Forensic Data Analytics: The future of detecting, predicting and preventing Anti-Money Laundering risks (PART II)

Author: Emmanuel Vignal, Chi Chen, Diana Shin

October-28 2016

Chi Chen and Diana Shin are both Partners at EY, based in Shanghai. Emmanuel Vignal is the Greater China Leader and Partner, Fraud Investigation & Dispute Services. For more information on FIDS, visit www.ey.com/FIDS

The benefits of using FDA:

  1. Behavior and prediction – FDA combines the extensive use of big data and statistical and qualitative analysis in conjunction with explanatory and predictive models to guide and identify AML/CFT violations and areas warranting further review. Our fact-based evidence drives actionable business decisions, focuses investigative efforts where it matters, and optimizes outcomes. FDA comprises proactive and reactive methodologies that leverage the information contained in large-scale, structured and unstructured data sets. This allows banks to effectively detect and prevent fraud, to identify instances of error, ML/TF typologies and misconduct, or to address to a regulatory response.

  2. Network analytics – There are three key advantages to network analytics. Firstly, the technique itself helps identify high-risk stakeholders, key entities, sensitive files and keywords. Secondly, it ensures that data sources for monitoring includes due diligence databases, hidden network access of social media networks, blogs, forums and high-risk IP addresses. Lastly, it identifies certain behavior, including cyphers, negative emotions and topic modeling.

  3. Ability to detect hidden behaviors – These behaviors cannot be found using standard and traditional two-dimensional models. The FDA approach incorporates targeted model-based mining and visual analytics tools that allow the data to ‘speak for itself’. When deployed over large data sets, our analytics can be a powerful tool to identify large and unusual transactions or anomalies derived from multidimensional attributes within a bank’s transactional data. Model-based mining shifts the focus to high-risk areas where controls may not necessarily exist or are perhaps even bypassed. FDA has the ability to detect abnormal behavioral changes in the data, as it compares all data sources against each other.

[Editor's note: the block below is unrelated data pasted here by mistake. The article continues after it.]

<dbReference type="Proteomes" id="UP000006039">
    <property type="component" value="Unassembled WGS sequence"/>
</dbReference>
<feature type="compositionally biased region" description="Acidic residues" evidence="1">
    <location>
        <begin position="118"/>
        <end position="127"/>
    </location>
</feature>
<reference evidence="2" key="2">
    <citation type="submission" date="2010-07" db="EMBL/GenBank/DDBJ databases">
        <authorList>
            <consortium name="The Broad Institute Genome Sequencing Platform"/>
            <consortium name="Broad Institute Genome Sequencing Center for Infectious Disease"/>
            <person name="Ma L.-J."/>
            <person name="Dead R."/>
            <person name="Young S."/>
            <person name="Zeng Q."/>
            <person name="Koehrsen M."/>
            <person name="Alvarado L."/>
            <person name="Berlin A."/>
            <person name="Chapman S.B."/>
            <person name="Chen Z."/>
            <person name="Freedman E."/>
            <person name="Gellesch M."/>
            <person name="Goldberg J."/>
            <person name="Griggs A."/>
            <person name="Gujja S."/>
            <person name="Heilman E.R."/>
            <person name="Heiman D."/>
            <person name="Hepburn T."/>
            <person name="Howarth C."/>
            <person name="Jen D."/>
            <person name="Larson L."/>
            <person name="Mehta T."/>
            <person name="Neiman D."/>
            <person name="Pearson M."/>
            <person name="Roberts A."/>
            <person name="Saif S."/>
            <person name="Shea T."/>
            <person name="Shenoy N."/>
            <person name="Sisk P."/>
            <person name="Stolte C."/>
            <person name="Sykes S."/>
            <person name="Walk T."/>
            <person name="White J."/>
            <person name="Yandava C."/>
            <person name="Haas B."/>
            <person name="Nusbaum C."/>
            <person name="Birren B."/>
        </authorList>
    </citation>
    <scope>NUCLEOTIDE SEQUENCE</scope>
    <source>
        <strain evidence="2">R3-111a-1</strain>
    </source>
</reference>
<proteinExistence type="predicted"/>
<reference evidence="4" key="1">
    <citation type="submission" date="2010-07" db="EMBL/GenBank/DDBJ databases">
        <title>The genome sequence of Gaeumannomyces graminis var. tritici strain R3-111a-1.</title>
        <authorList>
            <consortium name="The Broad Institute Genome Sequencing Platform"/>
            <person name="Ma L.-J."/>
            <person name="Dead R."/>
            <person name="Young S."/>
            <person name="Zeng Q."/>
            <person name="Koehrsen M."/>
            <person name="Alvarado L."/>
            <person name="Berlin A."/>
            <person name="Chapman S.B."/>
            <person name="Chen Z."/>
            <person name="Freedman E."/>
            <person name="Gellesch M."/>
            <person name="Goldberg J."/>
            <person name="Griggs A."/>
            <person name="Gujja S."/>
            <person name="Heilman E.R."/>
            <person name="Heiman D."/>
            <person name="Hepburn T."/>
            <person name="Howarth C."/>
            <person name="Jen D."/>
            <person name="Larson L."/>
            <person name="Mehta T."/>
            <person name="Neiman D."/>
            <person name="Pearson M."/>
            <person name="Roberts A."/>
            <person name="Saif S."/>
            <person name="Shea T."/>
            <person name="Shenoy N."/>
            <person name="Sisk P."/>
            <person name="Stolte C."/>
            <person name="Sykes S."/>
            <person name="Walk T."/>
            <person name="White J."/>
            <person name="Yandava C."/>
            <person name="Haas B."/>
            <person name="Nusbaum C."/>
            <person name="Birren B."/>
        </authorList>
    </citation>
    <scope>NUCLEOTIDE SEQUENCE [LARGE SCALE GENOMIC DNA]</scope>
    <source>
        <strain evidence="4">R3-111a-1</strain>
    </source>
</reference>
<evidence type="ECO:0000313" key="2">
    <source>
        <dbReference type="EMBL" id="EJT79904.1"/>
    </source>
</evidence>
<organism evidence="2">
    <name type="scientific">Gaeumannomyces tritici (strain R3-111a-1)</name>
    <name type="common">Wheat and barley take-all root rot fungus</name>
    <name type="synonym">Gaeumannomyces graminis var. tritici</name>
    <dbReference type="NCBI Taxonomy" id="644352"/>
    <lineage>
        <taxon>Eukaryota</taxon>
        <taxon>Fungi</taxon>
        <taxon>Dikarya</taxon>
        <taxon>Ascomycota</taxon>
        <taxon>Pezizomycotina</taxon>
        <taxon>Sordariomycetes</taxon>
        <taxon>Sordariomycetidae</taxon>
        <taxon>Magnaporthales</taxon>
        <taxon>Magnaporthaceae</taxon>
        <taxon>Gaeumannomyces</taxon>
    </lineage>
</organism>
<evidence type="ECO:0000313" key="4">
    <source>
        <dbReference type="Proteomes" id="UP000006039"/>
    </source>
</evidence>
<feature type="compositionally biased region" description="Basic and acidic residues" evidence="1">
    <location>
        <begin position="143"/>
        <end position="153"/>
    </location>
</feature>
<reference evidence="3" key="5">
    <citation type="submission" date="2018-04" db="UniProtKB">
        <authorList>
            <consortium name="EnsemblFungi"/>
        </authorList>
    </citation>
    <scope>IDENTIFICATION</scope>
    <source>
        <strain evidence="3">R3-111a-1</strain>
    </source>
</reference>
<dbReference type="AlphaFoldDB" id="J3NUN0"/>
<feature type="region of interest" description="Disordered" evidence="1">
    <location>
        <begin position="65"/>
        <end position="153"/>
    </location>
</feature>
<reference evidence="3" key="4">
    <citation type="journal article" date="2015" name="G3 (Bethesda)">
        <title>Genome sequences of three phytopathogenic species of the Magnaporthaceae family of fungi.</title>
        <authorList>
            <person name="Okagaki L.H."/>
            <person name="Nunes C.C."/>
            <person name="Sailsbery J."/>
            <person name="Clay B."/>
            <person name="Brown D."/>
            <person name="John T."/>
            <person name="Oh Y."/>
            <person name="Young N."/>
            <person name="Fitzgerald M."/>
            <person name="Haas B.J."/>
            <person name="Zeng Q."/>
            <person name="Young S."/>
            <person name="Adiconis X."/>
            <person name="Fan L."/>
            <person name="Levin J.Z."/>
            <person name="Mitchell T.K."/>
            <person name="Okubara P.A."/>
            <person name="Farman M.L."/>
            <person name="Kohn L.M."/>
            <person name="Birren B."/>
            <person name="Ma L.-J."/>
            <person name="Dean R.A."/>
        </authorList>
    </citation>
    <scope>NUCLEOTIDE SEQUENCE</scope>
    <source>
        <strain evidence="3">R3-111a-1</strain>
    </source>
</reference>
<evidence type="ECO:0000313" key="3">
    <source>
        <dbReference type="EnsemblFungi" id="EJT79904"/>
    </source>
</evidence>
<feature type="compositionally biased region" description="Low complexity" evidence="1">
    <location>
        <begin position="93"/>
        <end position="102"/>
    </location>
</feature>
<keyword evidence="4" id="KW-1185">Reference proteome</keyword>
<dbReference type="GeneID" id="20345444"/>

4. Predictive modeling and detection – With historical corporate big data, unethical behavior models and statistics, and data from numerous past and real world scenarios, FDA can be transformed into a predictive analytical platform to detect potential risks or threats before they occur. With today’s technological advances, the future of fighting crime and exceeding regulatory requirements is the ability to predict and mitigate risks before they occur.

Major Banks are currently using FDA in the following ways:

Banks are implementing FDA risk scoring models into their existing transaction monitoring systems, which focus on identification of suspicious patterns of transactions that may result in the filing of Suspicious Activity Reports (SARs) or Suspicious Transaction Reports (STRs). FDA transforms a traditional, two dimensional outlier identifier into a 3D analytics platform. FDA risk scoring models also allow banks to convert and profile reports into high-risk populations of people/entities for further data mining.

    1. A major Chinese bank with strong credit card business is leveraging FDA to detect and identify potential AML activities outside of the traditional rule-based monitoring system.